Indiana University SPEA Edward J. Bloustein School of Planning and Public Policy University of Pennsylvania AIR American University

Panel Paper: Promoting Transparency of Evaluations of Social Programs

Friday, November 13, 2015 : 2:10 PM
Brickell Center (Hyatt Regency Miami)

*Names in bold indicate Presenter

Sean Grant, RAND Corporation
Rigorous evaluations of social programs are increasingly used to inform evidence-based policy in the US and abroad. Given the complexity of social programs, evaluation methods used to analyze them (such as randomized controlled trials) are also complex. To understand the nature, rigor, and applicability of evaluations of social programs, detailed reports are needed of the programs tested as well as the methods used to evaluate them. However, reports often omit important information, hindering proper critical appraisal and the effective transfer of this research evidence to policy and practice decision-making.

Reporting guidelines have been developed by health researchers over the last 20 years to address this problem. These guidelines involve evidence- and consensus-based recommendations about the information that needs to be reported in empirical studies. Use of reporting guidelines for randomized trials of medical interventions has led to more useful reports within biomedical research areas. Similar reporting guidelines for evaluations of social programs would help to ensure that this area of research meets its obligations to evidence-based policy-making.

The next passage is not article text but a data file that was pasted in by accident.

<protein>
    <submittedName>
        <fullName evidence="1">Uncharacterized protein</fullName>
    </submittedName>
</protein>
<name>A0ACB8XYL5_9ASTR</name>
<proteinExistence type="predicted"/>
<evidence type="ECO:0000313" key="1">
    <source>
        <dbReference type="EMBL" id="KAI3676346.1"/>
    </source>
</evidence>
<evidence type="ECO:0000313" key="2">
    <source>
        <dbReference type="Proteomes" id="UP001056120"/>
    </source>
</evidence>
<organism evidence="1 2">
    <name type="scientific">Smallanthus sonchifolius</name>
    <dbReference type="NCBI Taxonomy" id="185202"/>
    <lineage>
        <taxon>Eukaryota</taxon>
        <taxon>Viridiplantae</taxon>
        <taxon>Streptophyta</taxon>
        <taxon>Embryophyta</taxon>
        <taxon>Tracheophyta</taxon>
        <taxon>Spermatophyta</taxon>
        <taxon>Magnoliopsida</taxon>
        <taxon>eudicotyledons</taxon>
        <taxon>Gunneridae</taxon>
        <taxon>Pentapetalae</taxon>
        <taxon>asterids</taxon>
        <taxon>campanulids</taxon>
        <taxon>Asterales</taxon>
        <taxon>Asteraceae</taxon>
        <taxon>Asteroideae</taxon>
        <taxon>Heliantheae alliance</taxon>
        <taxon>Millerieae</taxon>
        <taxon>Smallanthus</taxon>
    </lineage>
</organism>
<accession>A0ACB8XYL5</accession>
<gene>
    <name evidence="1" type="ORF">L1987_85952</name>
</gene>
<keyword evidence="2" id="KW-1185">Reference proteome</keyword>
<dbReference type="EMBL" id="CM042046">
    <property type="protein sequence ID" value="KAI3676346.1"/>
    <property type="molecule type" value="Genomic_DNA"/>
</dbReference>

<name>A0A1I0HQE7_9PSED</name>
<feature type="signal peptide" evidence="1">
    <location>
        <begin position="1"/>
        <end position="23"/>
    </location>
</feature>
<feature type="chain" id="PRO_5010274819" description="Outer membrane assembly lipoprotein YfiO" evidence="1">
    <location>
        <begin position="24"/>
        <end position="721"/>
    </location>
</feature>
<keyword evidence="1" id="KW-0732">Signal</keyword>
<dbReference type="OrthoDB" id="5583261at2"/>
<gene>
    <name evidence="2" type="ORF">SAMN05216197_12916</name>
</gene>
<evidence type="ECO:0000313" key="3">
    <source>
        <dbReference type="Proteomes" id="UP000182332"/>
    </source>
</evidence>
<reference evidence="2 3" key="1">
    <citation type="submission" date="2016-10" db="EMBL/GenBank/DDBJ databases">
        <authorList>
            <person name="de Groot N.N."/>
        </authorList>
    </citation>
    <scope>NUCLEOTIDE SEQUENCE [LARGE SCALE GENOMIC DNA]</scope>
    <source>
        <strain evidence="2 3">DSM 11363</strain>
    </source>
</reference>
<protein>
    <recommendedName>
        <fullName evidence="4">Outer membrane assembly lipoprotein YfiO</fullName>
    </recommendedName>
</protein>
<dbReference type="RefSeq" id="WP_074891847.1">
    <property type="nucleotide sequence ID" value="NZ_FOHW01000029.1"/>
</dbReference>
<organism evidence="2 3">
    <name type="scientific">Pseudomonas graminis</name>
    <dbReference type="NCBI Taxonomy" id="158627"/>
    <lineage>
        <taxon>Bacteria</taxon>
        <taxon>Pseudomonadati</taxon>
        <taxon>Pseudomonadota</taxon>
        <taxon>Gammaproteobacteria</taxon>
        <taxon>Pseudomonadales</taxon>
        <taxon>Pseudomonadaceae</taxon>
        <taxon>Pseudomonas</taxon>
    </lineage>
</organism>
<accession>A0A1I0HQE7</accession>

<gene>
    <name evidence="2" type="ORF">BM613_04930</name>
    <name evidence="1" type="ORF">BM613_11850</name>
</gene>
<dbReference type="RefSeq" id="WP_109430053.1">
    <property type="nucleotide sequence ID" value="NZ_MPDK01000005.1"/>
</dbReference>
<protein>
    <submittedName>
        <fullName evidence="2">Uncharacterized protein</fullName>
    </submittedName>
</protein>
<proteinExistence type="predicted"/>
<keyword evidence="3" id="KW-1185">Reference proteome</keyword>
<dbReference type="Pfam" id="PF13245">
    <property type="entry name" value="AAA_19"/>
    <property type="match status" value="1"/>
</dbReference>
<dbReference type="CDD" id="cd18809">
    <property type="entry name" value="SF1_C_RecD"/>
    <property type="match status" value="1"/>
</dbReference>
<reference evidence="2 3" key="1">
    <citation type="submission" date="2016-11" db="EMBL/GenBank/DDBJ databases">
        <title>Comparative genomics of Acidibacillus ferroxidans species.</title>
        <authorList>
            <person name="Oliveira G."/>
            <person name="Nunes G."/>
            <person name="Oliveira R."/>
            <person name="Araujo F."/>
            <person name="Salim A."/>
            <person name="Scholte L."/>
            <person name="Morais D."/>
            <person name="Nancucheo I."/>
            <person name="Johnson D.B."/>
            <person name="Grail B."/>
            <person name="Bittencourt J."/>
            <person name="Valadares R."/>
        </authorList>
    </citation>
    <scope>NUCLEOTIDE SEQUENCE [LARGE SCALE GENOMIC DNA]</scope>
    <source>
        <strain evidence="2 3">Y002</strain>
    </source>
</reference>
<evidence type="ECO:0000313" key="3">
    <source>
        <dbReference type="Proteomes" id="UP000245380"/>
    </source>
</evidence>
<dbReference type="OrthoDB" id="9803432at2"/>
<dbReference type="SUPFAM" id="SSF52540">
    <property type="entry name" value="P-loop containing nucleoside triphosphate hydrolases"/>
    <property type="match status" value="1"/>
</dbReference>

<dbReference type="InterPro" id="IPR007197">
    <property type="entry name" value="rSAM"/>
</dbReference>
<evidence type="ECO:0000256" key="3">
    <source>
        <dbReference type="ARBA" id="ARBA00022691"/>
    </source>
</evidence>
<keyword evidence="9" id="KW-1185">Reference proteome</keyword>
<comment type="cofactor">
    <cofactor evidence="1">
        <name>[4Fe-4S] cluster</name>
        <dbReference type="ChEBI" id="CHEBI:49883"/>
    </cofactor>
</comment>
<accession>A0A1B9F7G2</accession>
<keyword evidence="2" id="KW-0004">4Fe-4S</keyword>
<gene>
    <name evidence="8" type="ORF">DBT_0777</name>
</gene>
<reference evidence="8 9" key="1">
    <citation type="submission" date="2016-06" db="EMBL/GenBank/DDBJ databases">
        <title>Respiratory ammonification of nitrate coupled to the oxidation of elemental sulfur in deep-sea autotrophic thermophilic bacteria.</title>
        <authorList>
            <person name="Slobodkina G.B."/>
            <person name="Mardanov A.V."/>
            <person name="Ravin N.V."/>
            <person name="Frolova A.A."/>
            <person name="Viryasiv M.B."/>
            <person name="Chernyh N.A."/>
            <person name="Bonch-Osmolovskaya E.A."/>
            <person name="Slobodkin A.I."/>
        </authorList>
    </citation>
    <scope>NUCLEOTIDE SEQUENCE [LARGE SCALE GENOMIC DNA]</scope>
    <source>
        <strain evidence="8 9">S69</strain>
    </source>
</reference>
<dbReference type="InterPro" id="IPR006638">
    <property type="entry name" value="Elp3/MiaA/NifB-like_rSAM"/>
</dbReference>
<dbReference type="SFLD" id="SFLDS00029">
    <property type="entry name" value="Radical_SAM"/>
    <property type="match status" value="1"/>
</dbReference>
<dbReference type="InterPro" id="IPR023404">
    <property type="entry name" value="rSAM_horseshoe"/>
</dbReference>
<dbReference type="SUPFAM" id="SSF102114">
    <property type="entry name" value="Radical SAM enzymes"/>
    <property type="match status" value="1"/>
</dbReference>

This presentation will discuss the applicability of current reporting guidelines to evaluations of social programs. The presentation will begin with an overview of reporting guidelines and the development of the EQUATOR Network for enhancing the quality and transparency of research. The presenter will then describe a project to develop a new reporting guideline for randomized trials of social and psychological interventions (CONSORT-SPI). Development of this reporting guideline included an online Delphi process with 384 stakeholders (researchers, policy-makers, practitioners, funders, journal editors) from 32 countries, as well as a three-day consensus meeting of key researchers, journal editors, and funders. After reviewing the content of this checklist, the presenter will conclude with suggestions for future reporting guidelines that would be useful for evaluations of social programs.

Reporting guidelines are an important step toward improving reports of many designs for evaluating social programs for evidence-based policy. As demonstrated by existing guidelines, the development of reporting guidelines specific to social programs should improve the accuracy, comprehensiveness, and transparency of study reports. Improved reporting of evaluations promises to facilitate the critical appraisal of research and its use in policy and practice decision-making.